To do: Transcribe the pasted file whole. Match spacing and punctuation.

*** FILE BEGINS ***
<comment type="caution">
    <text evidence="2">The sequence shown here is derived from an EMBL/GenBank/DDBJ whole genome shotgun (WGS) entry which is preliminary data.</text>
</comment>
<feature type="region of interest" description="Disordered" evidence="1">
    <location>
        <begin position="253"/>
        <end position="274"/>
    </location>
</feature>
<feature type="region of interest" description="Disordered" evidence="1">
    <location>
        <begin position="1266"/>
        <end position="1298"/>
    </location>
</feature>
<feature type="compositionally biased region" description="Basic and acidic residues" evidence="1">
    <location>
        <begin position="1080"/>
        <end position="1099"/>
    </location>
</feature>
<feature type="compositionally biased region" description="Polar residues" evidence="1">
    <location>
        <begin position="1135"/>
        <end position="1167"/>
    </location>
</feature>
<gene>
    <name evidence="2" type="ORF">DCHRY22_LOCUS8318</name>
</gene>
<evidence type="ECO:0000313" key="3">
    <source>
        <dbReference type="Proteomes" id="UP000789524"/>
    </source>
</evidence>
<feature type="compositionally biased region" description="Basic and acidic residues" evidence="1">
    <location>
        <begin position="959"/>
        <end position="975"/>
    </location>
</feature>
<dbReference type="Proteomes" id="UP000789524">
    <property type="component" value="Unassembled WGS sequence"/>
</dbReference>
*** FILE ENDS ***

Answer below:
<comment type="caution">
    <text evidence="2">The sequence shown here is derived from an EMBL/GenBank/DDBJ whole genome shotgun (WGS) entry which is preliminary data.</text>
</comment>
<feature type="region of interest" description="Disordered" evidence="1">
    <location>
        <begin position="253"/>
        <end position="274"/>
    </location>
</feature>
<feature type="region of interest" description="Disordered" evidence="1">
    <location>
        <begin position="1266"/>
        <end position="1298"/>
    </location>
</feature>
<feature type="compositionally biased region" description="Basic and acidic residues" evidence="1">
    <location>
        <begin position="1080"/>
        <end position="1099"/>
    </location>
</feature>
<feature type="compositionally biased region" description="Polar residues" evidence="1">
    <location>
        <begin position="1135"/>
        <end position="1167"/>
    </location>
</feature>
<gene>
    <name evidence="2" type="ORF">DCHRY22_LOCUS8318</name>
</gene>
<evidence type="ECO:0000313" key="3">
    <source>
        <dbReference type="Proteomes" id="UP000789524"/>
    </source>
</evidence>
<feature type="compositionally biased region" description="Basic and acidic residues" evidence="1">
    <location>
        <begin position="959"/>
        <end position="975"/>
    </location>
</feature>
<dbReference type="Proteomes" id="UP000789524">
    <property type="component" value="Unassembled WGS sequence"/>
</dbReference>